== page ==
After almost of month of fighting with E tooth and nail about school, we started thinking about other ways to approach school. Since public school isn’t a good option for our family, I started poking around looking for alternative curriculums. At first I thought maybe an online school would be good because then he can just do it himself with no intervention from any teachers (me), except to check in that he’s actually doing it.
But our child constantly on a computer isn’t something we really want for E. It probably sounds crazy in the 21st century to say that, but they are a timesuck if you’re not actually doing any work and E can always learn to type on a typewriter at a later age.
You can tell that in his past life in Taiwan, any caregiver he had used the TV as a babysitter. He had no imagination when he joined our family and no desire to work for anything. Everything that was “too hard” was dismissed and that’s one reason he fights me over school. It’s “too hard,” but the real problem is he’s never had to actually use his brain to think about things for himself.
So brainstorming in that vein of self-learning, we remembered hearing about Ron Paul’s new curriculum. We had heard that it was computer based (a downside for us) but if it was self-taught with little parental teaching and academically excellent (a necessity and one reason we like to homeschool). So I started poking around on his website and found that for 3rd/4th grade there wasn’t much up. BUT, he did recommend a curriculum for those wanting something right now. We were pointed to the Robinson Curriculum (RC).
And wow! Just what we were looking for! They use the Saxon math that we already use (although they start with 5/4 after math fact memorization and skip the K-3 books). They read great books with no socialist, anti-Christian agenda in a variety of subjects. And they write daily. All other subjects besides math, writing, and reading are considered extracurricular and to be explored on the student’s own time. It’s simple! School is 5-6 hours per day 6 days a week (or optionally 5 days with every subject and the 6th day with math only). The student is made to sit and do the work until he’s finished. Math is a lesson a day (or 1/2 a lesson if it’s taking him greater than 2 hours of actual work time). Writing is a page for an hour (or copywork if they are under 10). Reading is 2 hours from a set list that gets progressively harder.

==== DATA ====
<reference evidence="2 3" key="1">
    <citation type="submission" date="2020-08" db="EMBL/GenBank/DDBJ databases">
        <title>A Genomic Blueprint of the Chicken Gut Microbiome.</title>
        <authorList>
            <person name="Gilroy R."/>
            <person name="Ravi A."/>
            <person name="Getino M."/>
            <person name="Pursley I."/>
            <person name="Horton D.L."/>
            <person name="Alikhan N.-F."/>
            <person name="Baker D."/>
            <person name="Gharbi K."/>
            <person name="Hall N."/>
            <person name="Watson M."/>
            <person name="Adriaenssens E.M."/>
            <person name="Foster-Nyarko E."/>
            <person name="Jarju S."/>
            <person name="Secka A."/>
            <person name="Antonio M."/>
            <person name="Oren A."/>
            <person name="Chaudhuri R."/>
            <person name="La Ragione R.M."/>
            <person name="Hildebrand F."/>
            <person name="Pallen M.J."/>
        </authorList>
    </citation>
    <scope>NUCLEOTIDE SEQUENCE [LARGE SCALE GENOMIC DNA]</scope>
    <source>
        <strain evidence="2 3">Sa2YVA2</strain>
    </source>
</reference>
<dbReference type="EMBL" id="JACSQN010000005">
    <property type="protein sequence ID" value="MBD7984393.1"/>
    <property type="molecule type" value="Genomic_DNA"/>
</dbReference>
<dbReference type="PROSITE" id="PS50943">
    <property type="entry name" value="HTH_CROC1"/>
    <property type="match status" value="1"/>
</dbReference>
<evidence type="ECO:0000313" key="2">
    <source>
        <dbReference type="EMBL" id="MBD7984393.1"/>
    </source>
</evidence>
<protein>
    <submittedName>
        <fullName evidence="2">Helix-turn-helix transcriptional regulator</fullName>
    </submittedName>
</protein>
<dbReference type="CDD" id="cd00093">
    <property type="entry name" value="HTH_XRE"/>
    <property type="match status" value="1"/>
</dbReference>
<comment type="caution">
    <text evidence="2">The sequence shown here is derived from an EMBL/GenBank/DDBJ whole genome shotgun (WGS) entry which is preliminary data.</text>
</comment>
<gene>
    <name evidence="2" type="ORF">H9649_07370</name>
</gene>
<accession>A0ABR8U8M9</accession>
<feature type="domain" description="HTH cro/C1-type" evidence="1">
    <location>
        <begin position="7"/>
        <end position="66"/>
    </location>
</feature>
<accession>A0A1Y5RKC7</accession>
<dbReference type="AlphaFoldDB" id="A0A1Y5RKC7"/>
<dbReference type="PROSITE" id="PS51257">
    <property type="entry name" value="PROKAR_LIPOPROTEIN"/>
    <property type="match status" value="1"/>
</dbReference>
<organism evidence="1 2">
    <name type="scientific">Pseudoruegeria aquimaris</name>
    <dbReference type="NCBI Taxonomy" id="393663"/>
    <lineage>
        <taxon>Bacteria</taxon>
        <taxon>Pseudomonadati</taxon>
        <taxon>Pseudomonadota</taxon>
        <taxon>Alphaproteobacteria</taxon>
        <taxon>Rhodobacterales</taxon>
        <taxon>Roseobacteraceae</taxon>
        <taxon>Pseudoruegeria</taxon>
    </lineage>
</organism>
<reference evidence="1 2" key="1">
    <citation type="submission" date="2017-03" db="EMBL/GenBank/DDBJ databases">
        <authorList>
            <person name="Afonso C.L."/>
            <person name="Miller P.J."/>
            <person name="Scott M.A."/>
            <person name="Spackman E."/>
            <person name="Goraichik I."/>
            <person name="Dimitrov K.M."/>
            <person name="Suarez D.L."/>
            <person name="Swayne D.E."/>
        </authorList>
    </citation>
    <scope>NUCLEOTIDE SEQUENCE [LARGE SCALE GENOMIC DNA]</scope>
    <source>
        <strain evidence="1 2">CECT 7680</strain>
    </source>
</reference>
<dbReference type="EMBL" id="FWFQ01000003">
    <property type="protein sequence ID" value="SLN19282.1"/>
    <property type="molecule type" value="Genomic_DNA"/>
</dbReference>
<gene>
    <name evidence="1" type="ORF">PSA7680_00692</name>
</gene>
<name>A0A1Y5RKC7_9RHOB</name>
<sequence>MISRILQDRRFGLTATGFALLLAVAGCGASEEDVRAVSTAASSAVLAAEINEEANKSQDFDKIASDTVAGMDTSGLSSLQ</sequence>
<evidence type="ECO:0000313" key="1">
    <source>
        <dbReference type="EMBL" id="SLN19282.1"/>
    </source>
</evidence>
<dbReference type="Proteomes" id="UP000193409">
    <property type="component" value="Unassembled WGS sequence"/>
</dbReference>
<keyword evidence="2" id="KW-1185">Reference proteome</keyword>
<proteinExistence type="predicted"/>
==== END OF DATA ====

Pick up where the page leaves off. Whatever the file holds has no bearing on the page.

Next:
Another idea the RC promotes is a no sugar diet (including honey) and zero TV/electronic media time. I definitely understand no TV, we only watch movies occasionally with a specific reason in mind currently. The no sugar diet I’m not completely convinced of. We practice moderation now and eat very little candy. But I’m not opposed to homemade cookies and cakes, the occasional bowl of ice cream or popsicle, or a piece of chocolate.We do steer clear of all artificially colored and sweetened foods and processed foods. I can tell that the change to a real food diet from whatever he was eating in Taiwan for E has only been helpful to his behavior.
I’m not crazy enough to think that the transition will be easy but I do think it’s the best for E. He does rely on me to explain every word and math problem he doesn’t understand. At some point it will be detrimental to his own learning. Since Wednesday, I’ve had him figure out the math lesson by himself and look up all unknown words in the dictionary. He’s read to himself and done his piano and Chinese homework by himself. So far he’s happy about because he’s in charge. That’s something that he’s wanted for a long time. To be his boss. I’m glad that we’ve found a way where he can be in charge of something without me losing my parental authority.
For now he’s finishing the book he started reading with Sonlight and he’s completing Saxon 3 then we’ll start the full RC.